Final Fantasy XVI - Prologue Breakdown
Final Fantasy XVI is a 2023 action role-playing game developed and published by Square Enix. I greatly anticipated this new installement as a fan of the series since 1997. I've played for a dozen of hours so far, and the game is up to my expectations. The prologue especially stands out from as a great example of narrative structure that teases the rest of the adventure in an elliptic and emotionally-intense way.
I consequently felt the need to break the prologue down, and to share my findings here. To me, its strengthes mostly are:
Check out the game trailer!
My approached consisted in:
- Finding a good Youtube video as I didn't record my own playthrough
- Transcribing my personal excitation as I remember playing it for the first time
For that, I use a slider on the right of the screen that shifts through different moods
- Annotating the cutscenes, special events, and gameplay phases
- Annotating all the narrative elements
New question that the player may wonder about Answer to a question previously wondered about Wrong assumption, or correction of an answer previously provided Unrelated piece of information that the game gratuitously provides
Let's first have a look at the whole video!
Here the transcription that I split into 2 charts:
- The list of all the narrative elements for every aspects of the story that I perceived
- The excitation I felt while playing the game
What a worst way to start an epic adventure than delivering packages, or collecting vegetables from a garden? The first hour of a game is critical to engage players on the long run: they need to foresee the stakes, to imagine how powerful their characters would become, and to desire reaching such level as soon as possible.
This is exactly what Final Fantasy XVI does. The prologue starts a colossal duel between giant creatures (Eikons). Developers briefly invites the player to take part in this scene thanks to a scripted gameplay - providing them with an overview of the destruction their characters may latter cause. The player character then obverses a large-scale battle where the contenders cast spells, ride chocobos, and summon giant creatures as well. Developers introduce badass antagonists, and eventually end this first part with a cliffhanger as the player character gets critically damaged.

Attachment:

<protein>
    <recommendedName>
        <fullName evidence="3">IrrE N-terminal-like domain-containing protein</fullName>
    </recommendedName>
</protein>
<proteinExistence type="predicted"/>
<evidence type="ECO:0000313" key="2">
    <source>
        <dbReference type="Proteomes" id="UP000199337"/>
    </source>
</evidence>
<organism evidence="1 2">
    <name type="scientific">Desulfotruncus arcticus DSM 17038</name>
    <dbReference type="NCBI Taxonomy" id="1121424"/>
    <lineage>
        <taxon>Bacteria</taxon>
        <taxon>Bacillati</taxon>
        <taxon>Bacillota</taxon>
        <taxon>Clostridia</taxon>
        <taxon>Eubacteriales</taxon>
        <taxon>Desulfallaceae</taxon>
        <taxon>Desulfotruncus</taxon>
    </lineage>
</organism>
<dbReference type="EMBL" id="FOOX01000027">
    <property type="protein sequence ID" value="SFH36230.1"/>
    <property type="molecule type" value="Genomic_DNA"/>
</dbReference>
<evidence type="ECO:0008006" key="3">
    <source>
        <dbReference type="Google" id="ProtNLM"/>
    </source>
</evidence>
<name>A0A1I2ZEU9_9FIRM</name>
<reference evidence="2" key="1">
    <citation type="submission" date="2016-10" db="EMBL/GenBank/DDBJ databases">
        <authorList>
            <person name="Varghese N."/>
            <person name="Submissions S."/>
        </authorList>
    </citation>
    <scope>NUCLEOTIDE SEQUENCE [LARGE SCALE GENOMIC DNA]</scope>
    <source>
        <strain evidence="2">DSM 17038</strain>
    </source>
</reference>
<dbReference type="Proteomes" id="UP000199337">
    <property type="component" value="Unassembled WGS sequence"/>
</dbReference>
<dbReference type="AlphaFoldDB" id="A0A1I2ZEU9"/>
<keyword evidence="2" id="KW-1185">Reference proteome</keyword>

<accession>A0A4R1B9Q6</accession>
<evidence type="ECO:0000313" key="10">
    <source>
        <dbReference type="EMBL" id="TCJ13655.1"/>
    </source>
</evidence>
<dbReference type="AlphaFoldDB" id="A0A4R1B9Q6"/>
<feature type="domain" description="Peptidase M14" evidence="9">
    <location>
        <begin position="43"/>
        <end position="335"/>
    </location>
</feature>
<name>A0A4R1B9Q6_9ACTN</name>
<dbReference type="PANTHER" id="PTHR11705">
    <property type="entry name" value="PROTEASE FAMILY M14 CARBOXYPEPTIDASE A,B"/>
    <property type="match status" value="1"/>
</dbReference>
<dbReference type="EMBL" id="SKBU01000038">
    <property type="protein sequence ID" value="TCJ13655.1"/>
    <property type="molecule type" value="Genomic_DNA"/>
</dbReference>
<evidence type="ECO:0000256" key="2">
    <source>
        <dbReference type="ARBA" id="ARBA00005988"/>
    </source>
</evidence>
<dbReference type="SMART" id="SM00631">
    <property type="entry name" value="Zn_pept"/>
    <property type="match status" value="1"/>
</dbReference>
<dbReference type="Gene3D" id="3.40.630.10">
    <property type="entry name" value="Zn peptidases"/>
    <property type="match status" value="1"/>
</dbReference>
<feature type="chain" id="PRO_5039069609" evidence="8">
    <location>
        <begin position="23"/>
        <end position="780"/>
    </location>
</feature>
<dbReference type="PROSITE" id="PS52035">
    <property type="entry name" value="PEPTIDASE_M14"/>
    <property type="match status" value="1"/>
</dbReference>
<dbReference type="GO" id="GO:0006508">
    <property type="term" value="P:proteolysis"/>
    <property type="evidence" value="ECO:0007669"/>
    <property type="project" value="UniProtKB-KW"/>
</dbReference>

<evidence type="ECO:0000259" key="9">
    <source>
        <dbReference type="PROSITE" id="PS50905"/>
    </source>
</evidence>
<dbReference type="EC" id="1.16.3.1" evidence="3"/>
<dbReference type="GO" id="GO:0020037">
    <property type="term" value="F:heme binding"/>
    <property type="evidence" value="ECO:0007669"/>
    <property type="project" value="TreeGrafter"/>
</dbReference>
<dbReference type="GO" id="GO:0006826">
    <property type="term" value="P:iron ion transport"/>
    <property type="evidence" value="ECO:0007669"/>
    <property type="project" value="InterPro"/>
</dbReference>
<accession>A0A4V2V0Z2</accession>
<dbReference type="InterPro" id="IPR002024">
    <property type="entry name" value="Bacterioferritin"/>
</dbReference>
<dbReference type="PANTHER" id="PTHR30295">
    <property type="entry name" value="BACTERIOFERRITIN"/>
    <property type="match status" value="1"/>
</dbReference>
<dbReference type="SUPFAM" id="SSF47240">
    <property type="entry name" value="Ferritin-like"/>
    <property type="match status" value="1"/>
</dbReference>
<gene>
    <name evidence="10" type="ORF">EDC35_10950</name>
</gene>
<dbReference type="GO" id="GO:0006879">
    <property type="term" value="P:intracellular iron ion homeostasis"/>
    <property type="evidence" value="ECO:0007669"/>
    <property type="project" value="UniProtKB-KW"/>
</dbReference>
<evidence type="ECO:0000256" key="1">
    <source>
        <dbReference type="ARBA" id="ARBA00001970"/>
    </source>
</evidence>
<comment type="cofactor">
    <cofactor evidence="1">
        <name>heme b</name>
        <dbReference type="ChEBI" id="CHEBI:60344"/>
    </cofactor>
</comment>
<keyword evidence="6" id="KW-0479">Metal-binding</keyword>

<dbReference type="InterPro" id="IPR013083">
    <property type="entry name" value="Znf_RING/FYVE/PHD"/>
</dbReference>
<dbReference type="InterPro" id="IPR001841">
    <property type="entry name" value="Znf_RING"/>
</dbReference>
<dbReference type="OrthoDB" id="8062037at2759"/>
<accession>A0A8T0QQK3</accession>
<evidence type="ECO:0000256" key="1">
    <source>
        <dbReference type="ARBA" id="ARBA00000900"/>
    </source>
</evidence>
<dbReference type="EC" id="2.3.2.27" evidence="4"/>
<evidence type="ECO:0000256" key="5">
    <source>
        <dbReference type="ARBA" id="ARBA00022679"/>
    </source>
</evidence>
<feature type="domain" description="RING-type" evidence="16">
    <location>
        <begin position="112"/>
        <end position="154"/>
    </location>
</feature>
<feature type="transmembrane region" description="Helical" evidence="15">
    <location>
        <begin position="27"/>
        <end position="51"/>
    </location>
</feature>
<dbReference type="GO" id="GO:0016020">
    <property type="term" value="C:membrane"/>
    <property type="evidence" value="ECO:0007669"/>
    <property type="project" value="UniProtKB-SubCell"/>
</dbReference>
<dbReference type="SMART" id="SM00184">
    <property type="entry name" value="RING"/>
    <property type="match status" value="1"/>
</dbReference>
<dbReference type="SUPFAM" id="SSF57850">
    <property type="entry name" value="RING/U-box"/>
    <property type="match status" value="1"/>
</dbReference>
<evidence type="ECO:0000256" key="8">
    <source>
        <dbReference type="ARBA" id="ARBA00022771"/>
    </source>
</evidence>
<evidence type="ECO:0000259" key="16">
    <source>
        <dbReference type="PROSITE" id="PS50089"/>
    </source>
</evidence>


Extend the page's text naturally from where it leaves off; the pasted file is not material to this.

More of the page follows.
Note that the gameplay remain quite simple and linear throughout the prologue: at this stage of the prologue, the player character is only able to move around. Developers wait for almost 20 minutes before introducing the basis of the combat system through a series of short tutorials. This second part of the prologue doesn't include any other action-oriented scenes, and rather focuses on laying the foundations of the game story: the world of Valisthea, the social organization, the personalities of the different characters, and the incoming threat. The pace is slower and provides the player with enough time to assimilate all the information.
The mission in Stillwind lets the player practicing combat and introduces additional mechanics that would have saturate the previous sequence if introduced at the same time. It's also a great opportunity to experiment with the different abilities of the player character - before reaching the final part of the prologue where the stakes are too important for such risks. There is very little advancement in the story during this mission: it's all about gameplay.
Phoenix Gate is the fourth and last part of the prologue. It concludes with explanations that are clear enough to understand of the events that led to the downfall of the player character. Moreover, it lets the player rediscovering the duel between Phoenix and Ifrit from a new point of view. Knowing who the characters are (and hearing their dialogue) adds an emotional charge to the combat - turning this scene into the climax of the prologue. Everything is wrapped up. The heartbreaking sequence of destruction, deaths and betrayals eventually introduce a new plot that keep the player engaged beyond the prologue.
Buildup of the triggering event
The player first embodies a very enigmatic soldier. All we know about him is the name "Wyvern", the tattoo of a paria (latter called Bearers or Branded), and what seems to be the memory of a duel between giant creatures. Few minutes later, we learn he actually was a Lord named Clive Rosfield. The player naturally starts wondering what happened to the character. The developers did a great job at teasing the triggering event and building up the tension all along the prologue.